The powerful U.S. gun rights lobby went on the offensive on Friday arguing that schools should have armed guards, on a day that Americans remembered the victims of the Newtown, Connecticut school massacre with a moment of silence. "The only thing that stops a bad guy with a gun is a good guy with a gun," said Wayne LaPierre, chief executive of the National Rifle Association, noting that banks and airports are patrolled by armed guards, while schools typically are not. His remarks - in which he charged that the news media and violent video games shared blame for the second-deadliest school shooting in U.S. history - were twice interrupted by protesters who unfurled signs and shouted "stop the killing."

                                                                Learning arithmetic?

Speaking in Washington, LaPierre urged lawmakers to station armed police officers in all schools by the time students return from the Christmas break in January. LaPierre said that his group has remained "respectively silent" since last week's massacre at Sandy Hook Elementary in Newtown, Conn. "out of respect for the families" of the victims. “Out of respect for the families and until the facts are known, the NRA has refrained from comment," LaPierre said. "While some have tried to exploit tragedy for political gain, we have remained respectively silent."

Despite attempts by a few to use the massacre in Newtown, Connecticut to forward their anti-gun agenda, Americans feel that there are other avenues they would rather explore to protect to innocent children, according to a new Gallup Poll. In order of preference, the poll shows that 53% of Americans would favor an increased police presence at schools, 50% wanted to increase government spending on mental health screening and treatment, 47% thought that gun violence on TV, in movies and in video games should be decreased, and 42% thought the sale of assault and semi-automatic guns should be banned, according to William Bigelow in Breitbart.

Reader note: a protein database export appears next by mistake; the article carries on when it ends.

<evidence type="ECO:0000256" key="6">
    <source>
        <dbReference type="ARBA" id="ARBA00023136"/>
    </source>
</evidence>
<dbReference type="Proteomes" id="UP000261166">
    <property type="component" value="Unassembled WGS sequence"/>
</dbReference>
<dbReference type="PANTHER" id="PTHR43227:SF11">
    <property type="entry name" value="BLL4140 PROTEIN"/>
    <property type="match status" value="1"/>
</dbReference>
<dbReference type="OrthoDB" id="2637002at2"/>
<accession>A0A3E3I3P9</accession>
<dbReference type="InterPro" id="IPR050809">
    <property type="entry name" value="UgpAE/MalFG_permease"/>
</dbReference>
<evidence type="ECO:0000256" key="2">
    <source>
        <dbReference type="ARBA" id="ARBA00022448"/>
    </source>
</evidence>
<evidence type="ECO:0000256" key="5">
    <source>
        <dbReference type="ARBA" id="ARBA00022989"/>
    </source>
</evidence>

a typical school day!

Almost as many people (34%) thought that at least one school official in every school should carry a gun as those who favored banning the sale of assault and semi-automatic guns, while 27% felt that the news media should not print or read the names of the shooter. The news blackout of the shooter drew the highest percentage of those who thought it would be ineffective, at 40%, but the gun ban was a close second in the ineffectiveness rating at 36%. What also becomes clear from the poll is the public’s perception that all of the solutions offered would be fruitless, as 53% was the highest positive rating of any of the remedies.

Granted, while the two examples noted above may seem a little extreme, they do point out that folks, big and small have real concerns that need to be addressed...pronto! Growing up through the Toronto school system, not only was security lax in the main building, it was not uncommon to see portables in the yard to accommodate all of the boomers! Now, some schools in Toronto have metal detectors to screen folks moving in and out of the building. Sadly, it is a new world out there so the question becomes...what form of security will taxpayers demand of each school board to make students...and parents in the United States and Canada, too feel secure sending their children off to class? What say you, taxpayers?